sub Yes Yes1 Yes Yes Yes
substr Yes Yes1 Yes Yes Yes
substring Yes Yes1 Yes Yes Yes
sup Yes Yes1 Yes Yes Yes
toLocaleLowerCase Yes Yes1 Yes Yes Yes
toLocaleLowerCase.locale ? ?55 ? ? ?
toLocaleUpperCase Yes Yes1 Yes Yes Yes
toLocaleUpperCase.locale ? ?55 ? ? ?
toLowerCase Yes Yes1 Yes Yes Yes
toSource No No1 No No No
toString Yes Yes1 Yes Yes Yes
toUpperCase Yes Yes1 Yes Yes Yes
trim Yes Yes3.5910.55
trimEnd

66

Yes7

?

61

3.57

No53 ?
trimStart

66

Yes8

?

61

3.58

No53 ?
valueOf Yes Yes1 Yes Yes Yes
FeatureAndroid webviewChrome for AndroidEdge mobileFirefox for AndroidOpera AndroidiOS SafariSamsung Internet
@@iterator No No ?

36

27 — 361 2

17 — 273 4

No No No
String Yes Yes Yes4 Yes Yes Yes
String: Unicode code point escapes \u{xxxxxx} Yes Yes ?40 Yes Yes Yes
anchor Yes Yes Yes4 Yes Yes Yes
big Yes Yes Yes4 Yes Yes Yes
blink Yes Yes Yes4 Yes Yes Yes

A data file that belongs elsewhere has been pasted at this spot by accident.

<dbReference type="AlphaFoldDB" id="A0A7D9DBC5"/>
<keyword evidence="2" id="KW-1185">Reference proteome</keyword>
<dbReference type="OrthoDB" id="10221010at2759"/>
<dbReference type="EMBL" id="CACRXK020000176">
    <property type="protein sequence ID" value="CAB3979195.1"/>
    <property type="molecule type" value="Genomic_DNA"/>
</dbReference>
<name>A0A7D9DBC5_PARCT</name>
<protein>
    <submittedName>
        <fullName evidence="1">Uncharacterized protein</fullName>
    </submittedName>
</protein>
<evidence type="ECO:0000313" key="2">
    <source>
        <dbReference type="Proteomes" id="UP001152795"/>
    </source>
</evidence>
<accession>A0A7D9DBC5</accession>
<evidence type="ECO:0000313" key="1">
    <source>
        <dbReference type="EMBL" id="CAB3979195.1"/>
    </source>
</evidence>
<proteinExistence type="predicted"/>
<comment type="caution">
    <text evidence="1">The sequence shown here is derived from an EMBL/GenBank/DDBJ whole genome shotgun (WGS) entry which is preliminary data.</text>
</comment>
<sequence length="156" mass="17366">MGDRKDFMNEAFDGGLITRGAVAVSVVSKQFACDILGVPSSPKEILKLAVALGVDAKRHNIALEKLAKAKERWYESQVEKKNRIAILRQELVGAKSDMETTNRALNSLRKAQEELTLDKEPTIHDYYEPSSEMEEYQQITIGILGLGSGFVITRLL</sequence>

bold Yes Yes Yes4 Yes Yes Yes
charAt Yes Yes Yes4 Yes Yes Yes
charCodeAt Yes Yes Yes4 Yes Yes Yes
codePointAt Yes Yes Yes29 Yes10 Yes
concat Yes Yes Yes4 Yes Yes Yes
endsWith Yes36 Yes17 Yes9 Yes
fixed Yes Yes Yes4 Yes Yes Yes
fontcolor Yes Yes Yes4 Yes Yes Yes
fontsize Yes Yes Yes4 Yes Yes Yes
fromCharCode Yes Yes Yes4 Yes Yes Yes
fromCodePoint Yes Yes Yes29 Yes10 Yes
includes Yes Yes Yes

40

18 — 486

Yes9 Yes
indexOf Yes Yes Yes4 Yes Yes Yes
italics Yes Yes Yes4 Yes Yes Yes
lastIndexOf Yes Yes Yes4 Yes Yes Yes
length Yes Yes Yes4 Yes Yes Yes
link Yes Yes Yes4 Yes Yes Yes
localeCompare Yes Yes Yes4 Yes Yes Yes
localeCompare.locales No26 ? No No10 Yes
localeCompare.options No26 ? No No10 Yes
match Yes Yes Yes4 Yes Yes Yes